WASHINGTON (Reuters) - President Barack Obama inserted himself into Senate efforts to pass a climate change bill on Tuesday, gathering Republican and Democratic lawmakers at the White House to jumpstart efforts to overhaul U.S. energy policy.
Obama called the meeting with influential senators and members of his cabinet to reinvigorate one of his top domestic and foreign policy priorities, which advisers admit has suffered from the president’s focus on healthcare reform.
The U.S. House of Representatives has passed a bill that would require the United States to reduce its emissions of greenhouse gases 17 percent by 2020 compared to 2005 levels, roughly the same goal Washington has backed at international talks to combat global warming.
But the Senate has not passed a similar measure, and a bipartisan group of senators including Democrat John Kerry, Republican Lindsey Graham and independent Joe Lieberman are expected to produce a bill soon.
“I want to hear what Democrats and Republicans say about how you can move forward,” said Graham, when asked whether he would present an outline of a new bill at the meeting.
Graham told reporters he hoped to have the outline of a compromise bill completed by the end of the month and said the discussion at the White House would touch on a sector-by-sector approach to controlling carbon emissions.
Lieberman left open the possibility of a controversial “cap and trade” system for the utility sector -- under a new name.
“We don’t use that term anymore,” he told reporters about cap and trade. “We will have pollution reduction targets.”
A U.S. law is seen as a key ingredient for an eventual U.N. agreement to follow up on the emissions-capping Kyoto Protocol, which runs out in 2012, and the Senate’s failure to pass a bill hampered the U.S. position at December talks in Copenhagen.
Obama’s meeting on Tuesday -- his first with lawmakers on a broad scale to discuss the Senate legislation -- comes just as China and India joined almost all other big greenhouse gas emitters in formally signing up to the non-binding climate accord that was reached during the Denmark summit.
Invitees include key players on climate as well as some senators whose support the White House wants for a bill.
CAP AND TRADE?
White House spokesman Robert Gibbs said Obama wanted to get an update on the Senate’s energy initiatives at the meeting.
“The president believes ... strongly that we need to get something done,” Gibbs said.
Expectations appeared low that the meeting would lead to concrete breakthroughs, however.
“The president asked several of us to come down there and discuss what the future is for enacting energy and climate legislation,” Senator Jeff Bingaman, a Democrat, told reporters. “I think it is a useful thing to do.”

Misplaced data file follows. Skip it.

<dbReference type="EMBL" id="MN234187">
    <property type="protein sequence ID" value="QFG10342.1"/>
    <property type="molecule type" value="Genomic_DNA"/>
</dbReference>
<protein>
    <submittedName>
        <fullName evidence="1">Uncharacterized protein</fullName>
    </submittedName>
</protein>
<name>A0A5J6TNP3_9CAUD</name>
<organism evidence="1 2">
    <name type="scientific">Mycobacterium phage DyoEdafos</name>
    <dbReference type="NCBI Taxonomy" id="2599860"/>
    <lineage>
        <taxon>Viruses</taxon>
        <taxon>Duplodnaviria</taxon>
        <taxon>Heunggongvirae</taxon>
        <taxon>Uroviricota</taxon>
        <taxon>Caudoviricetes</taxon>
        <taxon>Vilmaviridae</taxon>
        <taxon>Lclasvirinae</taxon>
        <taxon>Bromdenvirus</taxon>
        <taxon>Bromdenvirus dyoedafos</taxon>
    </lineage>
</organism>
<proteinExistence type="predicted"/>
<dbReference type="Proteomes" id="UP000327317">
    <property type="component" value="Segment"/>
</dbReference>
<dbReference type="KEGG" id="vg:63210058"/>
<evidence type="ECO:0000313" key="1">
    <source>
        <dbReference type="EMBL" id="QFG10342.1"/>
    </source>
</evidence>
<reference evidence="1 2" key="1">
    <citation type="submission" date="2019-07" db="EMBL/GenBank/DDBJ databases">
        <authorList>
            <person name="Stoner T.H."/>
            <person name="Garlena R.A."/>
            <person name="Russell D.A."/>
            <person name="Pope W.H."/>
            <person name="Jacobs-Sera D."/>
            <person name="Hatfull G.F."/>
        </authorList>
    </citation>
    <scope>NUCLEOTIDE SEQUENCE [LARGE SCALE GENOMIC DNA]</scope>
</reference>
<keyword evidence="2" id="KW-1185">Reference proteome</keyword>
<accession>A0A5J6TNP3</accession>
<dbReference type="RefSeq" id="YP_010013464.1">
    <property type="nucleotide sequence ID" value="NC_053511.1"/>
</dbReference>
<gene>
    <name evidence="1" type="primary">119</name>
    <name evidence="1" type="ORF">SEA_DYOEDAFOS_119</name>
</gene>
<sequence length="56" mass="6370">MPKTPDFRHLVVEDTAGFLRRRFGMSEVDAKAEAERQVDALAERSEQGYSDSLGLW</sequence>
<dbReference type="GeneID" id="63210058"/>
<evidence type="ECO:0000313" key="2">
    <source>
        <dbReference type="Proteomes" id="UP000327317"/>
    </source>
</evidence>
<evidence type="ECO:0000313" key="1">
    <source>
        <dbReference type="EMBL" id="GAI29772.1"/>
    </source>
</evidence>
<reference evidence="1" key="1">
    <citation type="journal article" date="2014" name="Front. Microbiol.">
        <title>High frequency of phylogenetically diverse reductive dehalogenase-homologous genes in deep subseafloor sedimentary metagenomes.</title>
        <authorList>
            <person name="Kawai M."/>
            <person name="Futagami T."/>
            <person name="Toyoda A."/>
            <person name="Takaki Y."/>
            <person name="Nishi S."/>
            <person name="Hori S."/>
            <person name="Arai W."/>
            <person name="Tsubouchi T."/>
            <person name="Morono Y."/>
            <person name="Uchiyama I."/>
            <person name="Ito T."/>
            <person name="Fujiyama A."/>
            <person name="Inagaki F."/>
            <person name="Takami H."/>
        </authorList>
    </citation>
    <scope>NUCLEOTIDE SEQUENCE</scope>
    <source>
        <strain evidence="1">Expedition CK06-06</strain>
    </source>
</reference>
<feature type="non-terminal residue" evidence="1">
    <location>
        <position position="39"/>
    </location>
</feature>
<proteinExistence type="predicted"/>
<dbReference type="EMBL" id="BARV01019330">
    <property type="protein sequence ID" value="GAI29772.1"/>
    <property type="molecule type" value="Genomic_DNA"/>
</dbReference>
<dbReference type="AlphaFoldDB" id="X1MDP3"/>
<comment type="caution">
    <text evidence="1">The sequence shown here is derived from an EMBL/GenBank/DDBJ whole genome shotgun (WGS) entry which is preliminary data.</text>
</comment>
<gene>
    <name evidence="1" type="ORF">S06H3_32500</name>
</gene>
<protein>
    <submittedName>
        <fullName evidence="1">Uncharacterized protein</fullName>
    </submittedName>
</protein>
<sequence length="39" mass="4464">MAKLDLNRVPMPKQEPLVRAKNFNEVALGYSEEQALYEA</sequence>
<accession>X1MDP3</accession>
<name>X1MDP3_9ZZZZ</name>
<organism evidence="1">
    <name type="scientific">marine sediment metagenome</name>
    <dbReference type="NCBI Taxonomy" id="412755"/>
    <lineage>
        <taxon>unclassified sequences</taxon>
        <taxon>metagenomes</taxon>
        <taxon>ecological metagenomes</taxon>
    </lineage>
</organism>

Senator Richard Lugar, a Republican from Indiana, said the meeting may be an attempt to try “to accelerate activity in the energy area.”
Acceleration would be helpful if the bill is to get air time before summer, an unofficial deadline that looms before intense campaigning will begin for November elections, which could change the balance of power in Congress.
“To me it says the president is sending word ... that this energy independence, curbing carbon emissions is a major goal of his for this year,” Lieberman said of the meeting.
Senator Lisa Murkowski, a Republican from Alaska who has frustrated the administration by backing measures to block the Environmental Protection Agency from regulating greenhouse gases, told reporters she would speak up for a bill that would focus squarely on mandates for renewable energy rather than a cap-and-trade market on power plants and industry.
“If (I) could only bring in one point, I’d put a plug in for energy only,” she said.
Obama has resisted calls to split the energy and climate aspects of a “comprehensive” bill, just as he has opposed splitting his healthcare reform measures into smaller steps.
Key aspects of a Senate bill remain a mystery, however, including whether cap and trade will be used.
Senator Thomas Carper, the Delaware Democrat who chairs a clean air subcommittee, voiced strong support for using the carbon pricing mechanism for the utility sector.
“Utilities are used to working in a cap and trade world,” citing the long-standing system used to control acid rain from coal-fired electric power plants, Carper, who is not invited to the White House meeting, told Reuters.
The meeting brings together five Democratic senators who chair committees with oversight of various aspects of a climate change and energy bill, along with the senior Republicans on some of those panels.
Democratic Senator John Rockefeller and Republican Murkowski likely will want to discuss their bills to slow down or prohibit the EPA from regulating greenhouse gases.
Additional reporting by Timothy Gardner and Ayesha Rascoe; Editing by Russell Blinch and Cynthia Osterman
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